The Court of Appeal has held in Samengo-Turner v J&H Marsh & MacLennan (Services) Limited that an employee domiciled in the UK has the right only to be sued in the UK courts.
The three claimants were employed by an English service company that provided the services of its employees to other companies within the Marsh group. The claimants were domiciled in England and worked in London in the business of Guy Carpenter & Co ("GC"), a company in the Marsh group.
The claimants participated in an incentive scheme, awards under which were administered by MMC, the holding company for the Marsh group, based in New York. The scheme was subject to New York law and the exclusive jurisdiction of the New York courts.
Each of the claimants gave notice to terminate their employment and disclosed that they were going to work for a competitor. MMC and GC issued proceedings in New York seeking a mandatory injunction to compel compliance with a cooperation covenant contained in the incentive scheme and repayment of the bonus awards previously made to the claimants, on the grounds that they had engaged in detrimental activity. The New York court granted the orders requested.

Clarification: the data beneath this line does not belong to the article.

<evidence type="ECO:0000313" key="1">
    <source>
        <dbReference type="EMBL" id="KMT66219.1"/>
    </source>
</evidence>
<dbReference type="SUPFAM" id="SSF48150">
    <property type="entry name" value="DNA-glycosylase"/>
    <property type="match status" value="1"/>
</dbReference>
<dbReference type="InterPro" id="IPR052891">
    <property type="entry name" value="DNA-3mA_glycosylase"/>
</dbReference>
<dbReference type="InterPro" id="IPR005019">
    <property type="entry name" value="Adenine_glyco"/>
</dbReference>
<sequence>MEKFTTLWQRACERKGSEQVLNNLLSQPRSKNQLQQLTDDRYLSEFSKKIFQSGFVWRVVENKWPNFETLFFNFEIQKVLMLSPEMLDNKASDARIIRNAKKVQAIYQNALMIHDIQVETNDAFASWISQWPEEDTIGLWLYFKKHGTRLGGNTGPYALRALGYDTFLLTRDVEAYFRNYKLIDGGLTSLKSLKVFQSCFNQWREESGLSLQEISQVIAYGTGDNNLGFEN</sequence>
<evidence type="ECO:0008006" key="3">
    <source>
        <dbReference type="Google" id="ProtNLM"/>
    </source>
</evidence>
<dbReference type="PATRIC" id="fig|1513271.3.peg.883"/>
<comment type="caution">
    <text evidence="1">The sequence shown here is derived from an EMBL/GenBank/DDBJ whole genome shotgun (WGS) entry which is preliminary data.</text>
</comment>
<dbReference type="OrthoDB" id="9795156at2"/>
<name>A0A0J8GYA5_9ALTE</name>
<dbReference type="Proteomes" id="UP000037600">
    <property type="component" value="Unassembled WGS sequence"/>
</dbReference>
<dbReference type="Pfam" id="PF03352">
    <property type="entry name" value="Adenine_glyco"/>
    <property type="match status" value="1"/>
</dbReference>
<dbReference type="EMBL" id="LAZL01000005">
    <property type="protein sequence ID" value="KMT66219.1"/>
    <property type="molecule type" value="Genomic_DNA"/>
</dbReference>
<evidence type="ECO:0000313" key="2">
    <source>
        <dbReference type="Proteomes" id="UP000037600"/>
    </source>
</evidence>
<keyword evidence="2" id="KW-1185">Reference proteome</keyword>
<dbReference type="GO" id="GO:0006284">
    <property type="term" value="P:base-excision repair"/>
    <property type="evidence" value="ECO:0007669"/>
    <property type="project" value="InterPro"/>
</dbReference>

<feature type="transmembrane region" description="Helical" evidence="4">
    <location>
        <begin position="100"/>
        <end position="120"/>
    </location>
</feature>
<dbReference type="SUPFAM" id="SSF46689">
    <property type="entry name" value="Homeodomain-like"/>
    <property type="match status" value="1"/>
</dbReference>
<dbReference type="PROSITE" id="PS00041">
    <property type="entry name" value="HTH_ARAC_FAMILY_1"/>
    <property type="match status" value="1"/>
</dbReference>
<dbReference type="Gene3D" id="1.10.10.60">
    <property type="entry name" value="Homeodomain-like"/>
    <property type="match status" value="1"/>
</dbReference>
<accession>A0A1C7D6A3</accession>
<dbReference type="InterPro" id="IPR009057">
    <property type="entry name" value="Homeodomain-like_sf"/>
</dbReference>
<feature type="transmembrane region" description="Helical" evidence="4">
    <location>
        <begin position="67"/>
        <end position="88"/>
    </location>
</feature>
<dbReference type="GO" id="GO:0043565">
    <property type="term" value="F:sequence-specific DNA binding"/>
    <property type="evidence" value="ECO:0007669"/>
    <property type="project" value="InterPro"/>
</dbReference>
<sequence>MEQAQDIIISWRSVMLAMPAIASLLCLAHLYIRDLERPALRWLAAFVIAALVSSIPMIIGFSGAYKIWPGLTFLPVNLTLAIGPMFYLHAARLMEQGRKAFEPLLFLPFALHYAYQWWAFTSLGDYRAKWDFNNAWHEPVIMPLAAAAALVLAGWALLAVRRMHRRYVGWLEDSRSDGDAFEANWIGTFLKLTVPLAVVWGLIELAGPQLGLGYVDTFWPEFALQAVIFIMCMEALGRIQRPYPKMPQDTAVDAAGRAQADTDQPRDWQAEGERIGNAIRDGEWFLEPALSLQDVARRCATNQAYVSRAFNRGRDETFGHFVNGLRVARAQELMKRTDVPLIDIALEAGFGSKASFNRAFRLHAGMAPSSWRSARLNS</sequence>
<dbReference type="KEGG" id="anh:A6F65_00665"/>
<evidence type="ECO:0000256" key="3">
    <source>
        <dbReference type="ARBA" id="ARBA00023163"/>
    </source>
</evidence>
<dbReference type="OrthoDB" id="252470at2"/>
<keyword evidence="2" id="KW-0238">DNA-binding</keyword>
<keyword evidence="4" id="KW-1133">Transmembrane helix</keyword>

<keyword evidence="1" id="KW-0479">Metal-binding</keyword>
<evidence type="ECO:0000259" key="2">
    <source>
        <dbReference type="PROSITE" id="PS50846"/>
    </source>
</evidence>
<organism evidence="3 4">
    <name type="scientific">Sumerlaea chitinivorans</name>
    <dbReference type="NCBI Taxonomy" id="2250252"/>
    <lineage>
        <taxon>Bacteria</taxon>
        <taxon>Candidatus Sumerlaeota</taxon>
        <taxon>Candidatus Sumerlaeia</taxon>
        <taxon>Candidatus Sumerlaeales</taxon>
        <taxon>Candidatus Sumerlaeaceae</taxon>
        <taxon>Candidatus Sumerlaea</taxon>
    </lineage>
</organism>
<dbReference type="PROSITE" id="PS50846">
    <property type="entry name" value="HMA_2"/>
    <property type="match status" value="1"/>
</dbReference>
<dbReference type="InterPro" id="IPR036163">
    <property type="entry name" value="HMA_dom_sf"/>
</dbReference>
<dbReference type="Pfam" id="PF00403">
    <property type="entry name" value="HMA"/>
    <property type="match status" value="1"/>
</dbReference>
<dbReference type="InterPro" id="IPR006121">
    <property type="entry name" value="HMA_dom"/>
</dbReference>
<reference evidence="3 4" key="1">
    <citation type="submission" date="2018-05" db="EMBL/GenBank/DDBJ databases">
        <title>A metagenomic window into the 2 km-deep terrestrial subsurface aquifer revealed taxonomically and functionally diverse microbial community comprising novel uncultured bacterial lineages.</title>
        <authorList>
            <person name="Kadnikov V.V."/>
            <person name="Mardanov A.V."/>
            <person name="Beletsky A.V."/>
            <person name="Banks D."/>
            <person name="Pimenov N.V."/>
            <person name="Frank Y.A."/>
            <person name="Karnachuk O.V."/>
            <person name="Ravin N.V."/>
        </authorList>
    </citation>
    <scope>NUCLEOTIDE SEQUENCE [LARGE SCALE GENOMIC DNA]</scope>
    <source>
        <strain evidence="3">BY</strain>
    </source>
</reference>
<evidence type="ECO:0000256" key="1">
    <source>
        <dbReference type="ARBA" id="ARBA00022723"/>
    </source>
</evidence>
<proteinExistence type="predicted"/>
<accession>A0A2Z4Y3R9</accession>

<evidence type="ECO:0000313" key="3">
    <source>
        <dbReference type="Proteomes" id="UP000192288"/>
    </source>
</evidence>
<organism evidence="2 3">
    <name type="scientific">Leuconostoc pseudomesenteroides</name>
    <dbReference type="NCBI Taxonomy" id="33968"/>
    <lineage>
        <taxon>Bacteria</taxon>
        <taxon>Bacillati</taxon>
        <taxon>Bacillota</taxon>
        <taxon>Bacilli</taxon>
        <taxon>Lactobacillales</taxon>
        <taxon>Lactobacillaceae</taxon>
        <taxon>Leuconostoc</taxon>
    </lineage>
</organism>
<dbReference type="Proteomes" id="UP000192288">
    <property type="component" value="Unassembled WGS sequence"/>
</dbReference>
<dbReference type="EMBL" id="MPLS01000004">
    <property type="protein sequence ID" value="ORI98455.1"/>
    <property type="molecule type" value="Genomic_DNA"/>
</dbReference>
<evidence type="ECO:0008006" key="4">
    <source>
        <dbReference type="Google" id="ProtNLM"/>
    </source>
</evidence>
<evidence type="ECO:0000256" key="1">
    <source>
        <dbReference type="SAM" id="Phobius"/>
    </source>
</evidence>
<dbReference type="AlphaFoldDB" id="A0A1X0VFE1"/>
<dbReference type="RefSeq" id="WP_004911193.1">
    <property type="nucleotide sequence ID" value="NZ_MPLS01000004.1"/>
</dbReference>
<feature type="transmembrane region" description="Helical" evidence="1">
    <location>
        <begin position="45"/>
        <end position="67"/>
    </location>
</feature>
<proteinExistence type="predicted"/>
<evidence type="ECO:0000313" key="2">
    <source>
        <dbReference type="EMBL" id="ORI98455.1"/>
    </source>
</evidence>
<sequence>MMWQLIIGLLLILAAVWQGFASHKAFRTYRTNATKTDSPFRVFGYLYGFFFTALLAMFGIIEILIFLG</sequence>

The claimants applied to the High Court in London for declarations on jurisdiction and a worldwide anti-suit injunction against MMC and GC, relying on provisions of the Brussels Convention which apply to disputes relating to contracts of employment. These provide that an employer may only bring proceedings in the courts in the EU member state in which the employee is domiciled. The application was rejected by the High Court. However, the Court of Appeal upheld the employees' appeal. It held that the terms upon which the claimants were employed could only be determined by looking at both their contracts of employment and at the incentive scheme agreements. The latter therefore "related to" the contracts of employment. Whilst MMC and GC were not, strictly speaking, employers of the claimants, they were to be regarded as the employers for the purposes of the Brussels Convention rules. The employees therefore had a right only to be sued in the UK courts.
Impact on employers
This case has interesting implications for multi-national businesses in which employees participate in incentive arrangements that are operated by a company outside the UK and that are governed by a foreign law. Such employers need to be aware that:-
choice of law and venue provisions in incentive plans of this nature may be displaced by Brussels Convention rules where there is a dispute involving employees who are domiciled in the UK or another EU member state and the English courts will for certain purposes regard incentive plans as part of the terms of employment and not as a separate contractual arrangement.